The Lily Cafe is thrilled for the opportunity to participate in the book blog tour for The Bookstore on the Beach by Brenda Novak! Thank you to Justine Sha at for both the opportunity and a review e-copy.
Title: The Bookstore on the Beach
Author: Brenda Novak
Publication date: April 6, 2021
Genre: Women’s Fiction, Romance
For fans of Elin Hilderbrand and Mary Kay Andrews, comes New York Times bestselling author Brenda Novak’s newest standalone work of women’s fiction, a big, sweeping novel about family and the ties that bind and challenge us. In this novel, three generations of women from the same family share a house and work together at a bookstore in Colonial Beach over the course of a summer.
How do you start a new chapter when you haven’t closed the book on the last one?
Eighteen months ago, Autumn Divac’s husband went missing. Her desperate search has yielded no answers—she still has no idea where he went or why. After being happily married for twenty years, she can’t imagine moving forward without him, but for the sake of their two teenage children, she has to try.
Autumn takes her kids home for the summer to the charming beachside town where she was raised. She seeks comfort by working alongside her mother and aunt at their quaint bookshop, only to learn that her daughter is facing a life change neither of them saw coming and her mother has been hiding a terrible secret for years. And when she runs into Quinn Vanderbilt—the boy who stole her heart in high school—old feelings start to bubble up again. Is she free to love him, or should she hold out hope for her husband’s return? She can only trust her heart…and hope it won’t lead her astray
Bookstore. Beach. That’s all I needed to know I wanted to read it. Reading the description made it sound like it would be a sweet, heartwarming second chance at romance kind of story. I really liked that it involved a love interest from a very formative point in her younger life. I was really looking forward to a grown woman coming to terms with a sudden and tragic change to her life and family and finding the courage to open her heart again. At least, that’s what the description made me think. Oh, it was sweet, but the best parts were not Autumn’s.
Three Interwoven Stories
Eighteen months ago, Autumn’s husband of almost two decades mysteriously disappeared in Ukraine, supposedly not while working for the FBI as an informant, but, also, quite possibly. No one’s telling her. With summer upon her and her two teenage kids, Autumn decides it’s time for a change of scenery and packs up her shrunken family to her mother’s beach house in the quaint seaside town of Sable Beach, Virginia.
A summer of sun, surf, relaxation, and books in her mother and aunt’s bookstore by the beach is just what Autumn needs. And maybe a shot at her first love, who is also back in town after a rather messy divorce from his high school sweetheart. But, while her mother Mary is thrilled to have her family back in town, it also stirs up painful questions about her and Autumn’s past she isn’t ready to tell Autumn, a past that’s finally catching up to her. There’s also Autumn’s daughter Taylor who was ripped apart by her father’s disappearance that resulted in reckless behavior that might have a heavy impact on her future as she looks to college.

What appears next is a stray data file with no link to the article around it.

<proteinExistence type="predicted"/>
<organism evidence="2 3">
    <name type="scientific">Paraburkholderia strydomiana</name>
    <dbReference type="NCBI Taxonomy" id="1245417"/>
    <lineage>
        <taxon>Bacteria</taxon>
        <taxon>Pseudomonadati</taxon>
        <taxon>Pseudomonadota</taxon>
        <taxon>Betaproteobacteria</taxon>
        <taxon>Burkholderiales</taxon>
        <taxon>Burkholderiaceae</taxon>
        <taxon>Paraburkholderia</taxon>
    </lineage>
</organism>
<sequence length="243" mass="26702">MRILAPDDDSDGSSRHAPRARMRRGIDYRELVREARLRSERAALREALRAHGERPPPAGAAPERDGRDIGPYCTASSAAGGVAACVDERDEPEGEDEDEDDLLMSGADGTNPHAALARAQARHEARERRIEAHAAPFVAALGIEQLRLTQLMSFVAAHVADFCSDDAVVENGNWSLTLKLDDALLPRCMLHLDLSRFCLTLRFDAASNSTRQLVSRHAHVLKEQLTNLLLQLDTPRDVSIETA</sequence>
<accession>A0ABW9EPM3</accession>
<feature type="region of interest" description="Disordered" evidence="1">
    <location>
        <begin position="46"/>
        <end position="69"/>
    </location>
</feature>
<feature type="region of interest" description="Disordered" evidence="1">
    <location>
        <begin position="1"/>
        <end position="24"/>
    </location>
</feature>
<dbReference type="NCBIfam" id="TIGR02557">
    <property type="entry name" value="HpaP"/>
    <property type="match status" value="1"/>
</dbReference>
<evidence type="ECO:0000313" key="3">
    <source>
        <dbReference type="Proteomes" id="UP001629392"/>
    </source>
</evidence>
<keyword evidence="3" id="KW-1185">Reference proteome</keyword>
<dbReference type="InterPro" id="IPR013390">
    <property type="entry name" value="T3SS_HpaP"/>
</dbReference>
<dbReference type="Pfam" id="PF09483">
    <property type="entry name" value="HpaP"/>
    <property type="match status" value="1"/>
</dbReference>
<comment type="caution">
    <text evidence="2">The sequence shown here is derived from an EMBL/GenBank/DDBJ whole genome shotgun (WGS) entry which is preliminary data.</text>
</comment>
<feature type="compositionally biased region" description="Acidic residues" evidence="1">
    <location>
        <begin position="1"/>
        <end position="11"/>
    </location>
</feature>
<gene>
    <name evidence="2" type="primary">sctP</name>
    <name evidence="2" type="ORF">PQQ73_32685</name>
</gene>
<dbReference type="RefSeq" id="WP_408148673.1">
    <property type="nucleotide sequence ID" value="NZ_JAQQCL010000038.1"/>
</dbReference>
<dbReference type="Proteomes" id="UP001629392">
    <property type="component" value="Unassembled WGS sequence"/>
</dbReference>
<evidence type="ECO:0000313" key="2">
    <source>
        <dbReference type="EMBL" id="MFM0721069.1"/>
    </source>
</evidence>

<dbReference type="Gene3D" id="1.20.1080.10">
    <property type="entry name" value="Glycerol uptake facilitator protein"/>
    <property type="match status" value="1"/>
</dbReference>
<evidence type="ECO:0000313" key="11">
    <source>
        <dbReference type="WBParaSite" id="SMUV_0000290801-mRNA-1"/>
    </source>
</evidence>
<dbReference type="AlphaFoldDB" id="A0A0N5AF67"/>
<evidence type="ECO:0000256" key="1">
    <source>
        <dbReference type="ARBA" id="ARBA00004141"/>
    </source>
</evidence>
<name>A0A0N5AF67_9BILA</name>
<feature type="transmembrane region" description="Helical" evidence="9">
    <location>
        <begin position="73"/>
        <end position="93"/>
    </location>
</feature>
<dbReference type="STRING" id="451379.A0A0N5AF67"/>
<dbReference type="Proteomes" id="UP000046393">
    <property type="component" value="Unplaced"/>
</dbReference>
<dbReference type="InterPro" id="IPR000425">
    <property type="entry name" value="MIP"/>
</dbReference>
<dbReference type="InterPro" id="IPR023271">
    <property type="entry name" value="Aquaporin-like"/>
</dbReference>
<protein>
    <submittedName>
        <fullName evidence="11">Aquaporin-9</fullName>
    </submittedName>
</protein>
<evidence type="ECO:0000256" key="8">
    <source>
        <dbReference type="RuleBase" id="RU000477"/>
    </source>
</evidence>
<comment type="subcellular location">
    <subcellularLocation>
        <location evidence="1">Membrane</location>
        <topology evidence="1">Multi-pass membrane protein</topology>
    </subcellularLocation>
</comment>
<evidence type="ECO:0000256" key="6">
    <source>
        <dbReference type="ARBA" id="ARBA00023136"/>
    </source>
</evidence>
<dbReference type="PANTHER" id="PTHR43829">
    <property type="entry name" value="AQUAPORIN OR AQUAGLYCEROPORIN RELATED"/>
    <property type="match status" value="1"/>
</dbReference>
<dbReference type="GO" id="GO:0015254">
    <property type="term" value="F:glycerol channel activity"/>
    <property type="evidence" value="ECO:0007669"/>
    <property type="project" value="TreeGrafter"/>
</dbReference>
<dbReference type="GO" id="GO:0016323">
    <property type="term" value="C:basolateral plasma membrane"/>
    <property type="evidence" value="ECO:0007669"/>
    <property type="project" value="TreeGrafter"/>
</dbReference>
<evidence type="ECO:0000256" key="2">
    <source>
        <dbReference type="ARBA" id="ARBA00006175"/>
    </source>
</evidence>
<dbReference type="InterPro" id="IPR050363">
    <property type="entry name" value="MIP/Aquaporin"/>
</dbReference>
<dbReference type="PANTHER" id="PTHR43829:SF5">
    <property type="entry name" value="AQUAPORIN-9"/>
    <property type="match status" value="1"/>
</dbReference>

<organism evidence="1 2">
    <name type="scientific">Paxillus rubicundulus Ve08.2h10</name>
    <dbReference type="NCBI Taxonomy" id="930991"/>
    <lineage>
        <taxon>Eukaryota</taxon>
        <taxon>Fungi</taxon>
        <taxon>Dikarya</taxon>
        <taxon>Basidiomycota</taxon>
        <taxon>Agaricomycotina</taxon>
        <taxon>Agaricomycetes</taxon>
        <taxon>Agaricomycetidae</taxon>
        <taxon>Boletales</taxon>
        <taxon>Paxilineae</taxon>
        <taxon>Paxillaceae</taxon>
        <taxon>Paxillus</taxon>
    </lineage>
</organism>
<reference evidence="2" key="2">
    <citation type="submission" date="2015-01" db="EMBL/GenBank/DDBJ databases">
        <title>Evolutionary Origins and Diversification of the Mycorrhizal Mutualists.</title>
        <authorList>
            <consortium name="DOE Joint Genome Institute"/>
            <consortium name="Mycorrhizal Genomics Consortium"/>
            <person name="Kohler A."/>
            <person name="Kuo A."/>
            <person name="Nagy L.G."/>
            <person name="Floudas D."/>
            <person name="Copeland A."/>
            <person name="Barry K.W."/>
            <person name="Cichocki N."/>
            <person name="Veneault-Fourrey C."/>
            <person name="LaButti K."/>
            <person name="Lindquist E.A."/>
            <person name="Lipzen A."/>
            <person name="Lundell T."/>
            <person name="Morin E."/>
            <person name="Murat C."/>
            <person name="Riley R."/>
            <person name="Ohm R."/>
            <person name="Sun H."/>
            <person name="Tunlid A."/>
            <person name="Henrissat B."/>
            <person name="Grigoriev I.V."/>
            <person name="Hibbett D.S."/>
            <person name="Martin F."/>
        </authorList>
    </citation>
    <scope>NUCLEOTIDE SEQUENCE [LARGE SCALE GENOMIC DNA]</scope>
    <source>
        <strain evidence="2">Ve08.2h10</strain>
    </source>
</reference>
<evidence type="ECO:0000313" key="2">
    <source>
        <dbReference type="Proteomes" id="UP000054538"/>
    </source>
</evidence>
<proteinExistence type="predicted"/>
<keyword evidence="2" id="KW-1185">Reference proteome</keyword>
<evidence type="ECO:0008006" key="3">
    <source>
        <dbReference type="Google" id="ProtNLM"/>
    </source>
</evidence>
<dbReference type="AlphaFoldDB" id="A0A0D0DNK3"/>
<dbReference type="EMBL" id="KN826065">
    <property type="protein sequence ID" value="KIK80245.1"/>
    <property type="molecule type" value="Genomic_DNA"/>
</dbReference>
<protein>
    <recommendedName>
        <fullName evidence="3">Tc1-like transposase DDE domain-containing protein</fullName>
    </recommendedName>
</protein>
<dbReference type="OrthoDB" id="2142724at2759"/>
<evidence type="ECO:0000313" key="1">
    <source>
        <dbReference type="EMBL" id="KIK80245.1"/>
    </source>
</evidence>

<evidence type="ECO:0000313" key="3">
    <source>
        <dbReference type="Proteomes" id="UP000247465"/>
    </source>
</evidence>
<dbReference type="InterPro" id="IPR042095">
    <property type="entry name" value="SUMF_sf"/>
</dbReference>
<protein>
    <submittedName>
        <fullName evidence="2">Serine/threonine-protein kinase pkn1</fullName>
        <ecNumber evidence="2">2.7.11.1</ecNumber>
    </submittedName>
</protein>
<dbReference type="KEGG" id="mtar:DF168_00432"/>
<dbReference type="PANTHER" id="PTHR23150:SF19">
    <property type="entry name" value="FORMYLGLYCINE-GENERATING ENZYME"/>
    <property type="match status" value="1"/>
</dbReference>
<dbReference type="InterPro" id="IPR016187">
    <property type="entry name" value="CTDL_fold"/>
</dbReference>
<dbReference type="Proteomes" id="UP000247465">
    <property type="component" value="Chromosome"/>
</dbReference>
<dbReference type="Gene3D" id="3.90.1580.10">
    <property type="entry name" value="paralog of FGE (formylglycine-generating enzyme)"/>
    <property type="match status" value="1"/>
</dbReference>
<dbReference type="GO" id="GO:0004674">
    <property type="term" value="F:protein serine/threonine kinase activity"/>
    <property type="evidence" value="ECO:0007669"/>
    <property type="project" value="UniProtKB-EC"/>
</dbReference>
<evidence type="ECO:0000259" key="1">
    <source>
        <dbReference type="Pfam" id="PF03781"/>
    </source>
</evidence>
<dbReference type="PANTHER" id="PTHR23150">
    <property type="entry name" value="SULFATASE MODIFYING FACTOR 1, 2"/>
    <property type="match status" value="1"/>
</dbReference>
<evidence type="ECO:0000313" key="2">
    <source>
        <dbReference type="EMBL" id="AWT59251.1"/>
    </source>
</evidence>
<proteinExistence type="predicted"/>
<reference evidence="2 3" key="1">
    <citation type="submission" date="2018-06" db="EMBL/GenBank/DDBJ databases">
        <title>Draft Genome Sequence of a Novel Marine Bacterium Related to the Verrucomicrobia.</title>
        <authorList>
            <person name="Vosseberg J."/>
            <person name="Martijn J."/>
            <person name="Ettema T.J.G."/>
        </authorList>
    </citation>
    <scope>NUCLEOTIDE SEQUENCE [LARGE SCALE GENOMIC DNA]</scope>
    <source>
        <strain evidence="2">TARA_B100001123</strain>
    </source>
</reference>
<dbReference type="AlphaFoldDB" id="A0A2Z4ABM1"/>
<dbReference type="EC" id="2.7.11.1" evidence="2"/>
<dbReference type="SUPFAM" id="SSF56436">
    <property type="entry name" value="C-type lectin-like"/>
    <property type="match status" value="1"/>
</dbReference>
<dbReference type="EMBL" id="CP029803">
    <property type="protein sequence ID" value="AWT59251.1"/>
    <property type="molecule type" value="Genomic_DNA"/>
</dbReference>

The Bookstore on the Beach is, not as the description might have you believing, the stories of three women in one family: Mary, who has a secret, traumatizing past she wants to keep secret; Autumn, who is desperate to find her missing husband, until an old flame shows up; and Taylor, who has her own potentially devastating secret and whose new friend has her questioning her sexuality. Each woman has her own heartwrenching story, and they were interwoven really well. I never actually felt that one took over the others. At the same time, I was a little let down that Taylor’s story, which was just as present as the other two, felt a little separate as she chose to spend so much time away from her family. I wish the women had leaned on each other a little more, suffered, grieved, and healed together. But they were all on separate paths that just happened to be woven together quite well.
The description would have me believing this is, overarchingly, a romance. Unfortunately, it simply wasn’t my cup of tea. I did love seeing the subtle shifts into it in Autumn, but, at some point, it felt more like a switch had been flipped rather than a full shift. It made it feel a little too sudden. What was probably meant to be heartbreaking and then heartwarming just left me feeling a little cold. I was not a fan of the romance and wish it had been handled a different way. It was, actually, a rather sweet romance, but just not for me.
Instead, I found the family story driving most of the book to be most interesting. Indeed, I felt Mary and Taylor had the more interesting, more compelling stories. They had all the secrets, and the secrets were slowly let out throughout the book. I was just disappointed when some of it felt more like plot points than a natural evolution of the story. But I loved how all the secrets affected the entire family, especially Autumn’s son Caden.